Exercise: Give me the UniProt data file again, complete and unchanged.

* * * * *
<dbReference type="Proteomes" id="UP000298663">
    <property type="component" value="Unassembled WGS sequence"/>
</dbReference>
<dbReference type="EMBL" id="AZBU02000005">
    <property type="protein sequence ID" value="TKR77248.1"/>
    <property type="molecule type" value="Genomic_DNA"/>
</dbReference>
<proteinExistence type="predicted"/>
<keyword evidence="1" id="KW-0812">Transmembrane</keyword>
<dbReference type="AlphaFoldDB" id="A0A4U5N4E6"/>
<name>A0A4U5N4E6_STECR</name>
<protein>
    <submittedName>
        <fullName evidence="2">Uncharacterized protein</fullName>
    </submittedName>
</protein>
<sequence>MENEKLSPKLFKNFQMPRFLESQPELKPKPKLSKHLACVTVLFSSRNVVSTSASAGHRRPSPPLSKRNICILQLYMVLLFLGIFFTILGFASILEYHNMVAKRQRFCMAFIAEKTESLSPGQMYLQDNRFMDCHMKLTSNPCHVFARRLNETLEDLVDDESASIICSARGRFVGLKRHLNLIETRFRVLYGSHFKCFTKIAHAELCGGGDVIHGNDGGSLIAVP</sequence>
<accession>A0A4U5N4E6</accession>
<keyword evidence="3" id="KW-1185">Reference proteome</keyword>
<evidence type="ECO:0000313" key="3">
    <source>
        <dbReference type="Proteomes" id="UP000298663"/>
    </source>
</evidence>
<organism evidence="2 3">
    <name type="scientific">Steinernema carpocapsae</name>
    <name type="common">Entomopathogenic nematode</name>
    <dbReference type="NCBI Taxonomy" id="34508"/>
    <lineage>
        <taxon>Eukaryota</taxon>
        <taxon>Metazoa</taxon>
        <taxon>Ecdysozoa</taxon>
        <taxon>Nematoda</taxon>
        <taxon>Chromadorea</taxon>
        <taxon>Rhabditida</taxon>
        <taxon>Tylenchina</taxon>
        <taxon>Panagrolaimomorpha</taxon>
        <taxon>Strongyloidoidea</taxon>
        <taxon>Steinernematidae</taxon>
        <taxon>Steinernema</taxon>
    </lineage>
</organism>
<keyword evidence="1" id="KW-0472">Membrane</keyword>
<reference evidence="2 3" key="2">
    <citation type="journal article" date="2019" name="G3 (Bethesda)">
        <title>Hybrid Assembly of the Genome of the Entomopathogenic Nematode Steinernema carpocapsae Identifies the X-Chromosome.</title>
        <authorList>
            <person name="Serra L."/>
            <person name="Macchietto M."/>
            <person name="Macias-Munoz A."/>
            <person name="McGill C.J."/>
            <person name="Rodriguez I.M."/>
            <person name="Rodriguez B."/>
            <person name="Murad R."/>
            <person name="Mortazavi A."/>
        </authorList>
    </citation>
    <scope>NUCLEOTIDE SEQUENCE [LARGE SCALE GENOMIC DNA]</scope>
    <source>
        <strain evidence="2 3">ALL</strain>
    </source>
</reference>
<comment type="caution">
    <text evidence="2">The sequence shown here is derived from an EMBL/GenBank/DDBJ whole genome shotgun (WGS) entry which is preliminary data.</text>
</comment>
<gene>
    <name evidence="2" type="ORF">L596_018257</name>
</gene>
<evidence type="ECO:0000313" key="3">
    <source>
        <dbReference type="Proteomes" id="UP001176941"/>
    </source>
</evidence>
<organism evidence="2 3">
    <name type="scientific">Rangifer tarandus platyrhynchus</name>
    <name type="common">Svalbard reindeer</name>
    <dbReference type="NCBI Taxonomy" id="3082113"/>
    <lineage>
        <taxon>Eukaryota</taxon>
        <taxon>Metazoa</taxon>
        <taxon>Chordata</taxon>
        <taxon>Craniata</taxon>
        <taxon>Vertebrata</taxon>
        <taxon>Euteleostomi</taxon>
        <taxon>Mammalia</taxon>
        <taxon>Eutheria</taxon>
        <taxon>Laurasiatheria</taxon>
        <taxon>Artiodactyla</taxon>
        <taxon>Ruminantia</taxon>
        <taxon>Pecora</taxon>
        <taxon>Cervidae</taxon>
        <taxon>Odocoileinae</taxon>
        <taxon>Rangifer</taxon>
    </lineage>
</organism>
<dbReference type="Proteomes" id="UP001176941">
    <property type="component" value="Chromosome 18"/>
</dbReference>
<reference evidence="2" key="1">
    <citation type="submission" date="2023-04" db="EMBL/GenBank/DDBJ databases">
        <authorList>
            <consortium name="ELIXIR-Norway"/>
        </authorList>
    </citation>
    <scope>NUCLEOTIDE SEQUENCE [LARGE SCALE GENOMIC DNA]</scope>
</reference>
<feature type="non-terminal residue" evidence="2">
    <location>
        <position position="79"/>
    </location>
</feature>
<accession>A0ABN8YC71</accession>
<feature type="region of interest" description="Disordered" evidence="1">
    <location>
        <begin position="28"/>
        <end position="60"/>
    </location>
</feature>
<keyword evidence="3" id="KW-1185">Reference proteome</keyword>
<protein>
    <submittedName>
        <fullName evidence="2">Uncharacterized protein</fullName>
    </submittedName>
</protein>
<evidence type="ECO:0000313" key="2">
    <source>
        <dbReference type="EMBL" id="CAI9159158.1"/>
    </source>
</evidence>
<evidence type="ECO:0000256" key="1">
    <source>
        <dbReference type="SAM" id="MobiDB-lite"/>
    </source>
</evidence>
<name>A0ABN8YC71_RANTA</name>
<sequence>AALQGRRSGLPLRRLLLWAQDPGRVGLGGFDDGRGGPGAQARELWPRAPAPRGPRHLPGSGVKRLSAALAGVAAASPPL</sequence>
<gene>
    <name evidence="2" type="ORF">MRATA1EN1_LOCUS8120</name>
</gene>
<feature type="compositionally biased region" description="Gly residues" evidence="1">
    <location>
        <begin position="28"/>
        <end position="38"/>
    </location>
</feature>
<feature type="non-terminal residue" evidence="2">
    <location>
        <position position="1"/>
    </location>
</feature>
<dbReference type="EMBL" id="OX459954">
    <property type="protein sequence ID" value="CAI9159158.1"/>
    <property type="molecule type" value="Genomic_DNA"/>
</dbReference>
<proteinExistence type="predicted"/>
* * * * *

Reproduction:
<dbReference type="Proteomes" id="UP000298663">
    <property type="component" value="Unassembled WGS sequence"/>
</dbReference>
<dbReference type="EMBL" id="AZBU02000005">
    <property type="protein sequence ID" value="TKR77248.1"/>
    <property type="molecule type" value="Genomic_DNA"/>
</dbReference>
<proteinExistence type="predicted"/>
<keyword evidence="1" id="KW-0812">Transmembrane</keyword>
<dbReference type="AlphaFoldDB" id="A0A4U5N4E6"/>
<name>A0A4U5N4E6_STECR</name>
<protein>
    <submittedName>
        <fullName evidence="2">Uncharacterized protein</fullName>
    </submittedName>
</protein>
<sequence>MENEKLSPKLFKNFQMPRFLESQPELKPKPKLSKHLACVTVLFSSRNVVSTSASAGHRRPSPPLSKRNICILQLYMVLLFLGIFFTILGFASILEYHNMVAKRQRFCMAFIAEKTESLSPGQMYLQDNRFMDCHMKLTSNPCHVFARRLNETLEDLVDDESASIICSARGRFVGLKRHLNLIETRFRVLYGSHFKCFTKIAHAELCGGGDVIHGNDGGSLIAVP</sequence>
<accession>A0A4U5N4E6</accession>
<keyword evidence="3" id="KW-1185">Reference proteome</keyword>
<evidence type="ECO:0000313" key="3">
    <source>
        <dbReference type="Proteomes" id="UP000298663"/>
    </source>
</evidence>
<organism evidence="2 3">
    <name type="scientific">Steinernema carpocapsae</name>
    <name type="common">Entomopathogenic nematode</name>
    <dbReference type="NCBI Taxonomy" id="34508"/>
    <lineage>
        <taxon>Eukaryota</taxon>
        <taxon>Metazoa</taxon>
        <taxon>Ecdysozoa</taxon>
        <taxon>Nematoda</taxon>
        <taxon>Chromadorea</taxon>
        <taxon>Rhabditida</taxon>
        <taxon>Tylenchina</taxon>
        <taxon>Panagrolaimomorpha</taxon>
        <taxon>Strongyloidoidea</taxon>
        <taxon>Steinernematidae</taxon>
        <taxon>Steinernema</taxon>
    </lineage>
</organism>
<keyword evidence="1" id="KW-0472">Membrane</keyword>
<reference evidence="2 3" key="2">
    <citation type="journal article" date="2019" name="G3 (Bethesda)">
        <title>Hybrid Assembly of the Genome of the Entomopathogenic Nematode Steinernema carpocapsae Identifies the X-Chromosome.</title>
        <authorList>
            <person name="Serra L."/>
            <person name="Macchietto M."/>
            <person name="Macias-Munoz A."/>
            <person name="McGill C.J."/>
            <person name="Rodriguez I.M."/>
            <person name="Rodriguez B."/>
            <person name="Murad R."/>
            <person name="Mortazavi A."/>
        </authorList>
    </citation>
    <scope>NUCLEOTIDE SEQUENCE [LARGE SCALE GENOMIC DNA]</scope>
    <source>
        <strain evidence="2 3">ALL</strain>
    </source>
</reference>
<comment type="caution">
    <text evidence="2">The sequence shown here is derived from an EMBL/GenBank/DDBJ whole genome shotgun (WGS) entry which is preliminary data.</text>
</comment>
<gene>
    <name evidence="2" type="ORF">L596_018257</name>
</gene>
<evidence type="ECO:0000313" key="3">
    <source>
        <dbReference type="Proteomes" id="UP001176941"/>
    </source>
</evidence>
<organism evidence="2 3">
    <name type="scientific">Rangifer tarandus platyrhynchus</name>
    <name type="common">Svalbard reindeer</name>
    <dbReference type="NCBI Taxonomy" id="3082113"/>
    <lineage>
        <taxon>Eukaryota</taxon>
        <taxon>Metazoa</taxon>
        <taxon>Chordata</taxon>
        <taxon>Craniata</taxon>
        <taxon>Vertebrata</taxon>
        <taxon>Euteleostomi</taxon>
        <taxon>Mammalia</taxon>
        <taxon>Eutheria</taxon>
        <taxon>Laurasiatheria</taxon>
        <taxon>Artiodactyla</taxon>
        <taxon>Ruminantia</taxon>
        <taxon>Pecora</taxon>
        <taxon>Cervidae</taxon>
        <taxon>Odocoileinae</taxon>
        <taxon>Rangifer</taxon>
    </lineage>
</organism>
<dbReference type="Proteomes" id="UP001176941">
    <property type="component" value="Chromosome 18"/>
</dbReference>
<reference evidence="2" key="1">
    <citation type="submission" date="2023-04" db="EMBL/GenBank/DDBJ databases">
        <authorList>
            <consortium name="ELIXIR-Norway"/>
        </authorList>
    </citation>
    <scope>NUCLEOTIDE SEQUENCE [LARGE SCALE GENOMIC DNA]</scope>
</reference>
<feature type="non-terminal residue" evidence="2">
    <location>
        <position position="79"/>
    </location>
</feature>
<accession>A0ABN8YC71</accession>
<feature type="region of interest" description="Disordered" evidence="1">
    <location>
        <begin position="28"/>
        <end position="60"/>
    </location>
</feature>
<keyword evidence="3" id="KW-1185">Reference proteome</keyword>
<protein>
    <submittedName>
        <fullName evidence="2">Uncharacterized protein</fullName>
    </submittedName>
</protein>
<evidence type="ECO:0000313" key="2">
    <source>
        <dbReference type="EMBL" id="CAI9159158.1"/>
    </source>
</evidence>
<evidence type="ECO:0000256" key="1">
    <source>
        <dbReference type="SAM" id="MobiDB-lite"/>
    </source>
</evidence>
<name>A0ABN8YC71_RANTA</name>
<sequence>AALQGRRSGLPLRRLLLWAQDPGRVGLGGFDDGRGGPGAQARELWPRAPAPRGPRHLPGSGVKRLSAALAGVAAASPPL</sequence>
<gene>
    <name evidence="2" type="ORF">MRATA1EN1_LOCUS8120</name>
</gene>
<feature type="compositionally biased region" description="Gly residues" evidence="1">
    <location>
        <begin position="28"/>
        <end position="38"/>
    </location>
</feature>
<feature type="non-terminal residue" evidence="2">
    <location>
        <position position="1"/>
    </location>
</feature>
<dbReference type="EMBL" id="OX459954">
    <property type="protein sequence ID" value="CAI9159158.1"/>
    <property type="molecule type" value="Genomic_DNA"/>
</dbReference>
<proteinExistence type="predicted"/>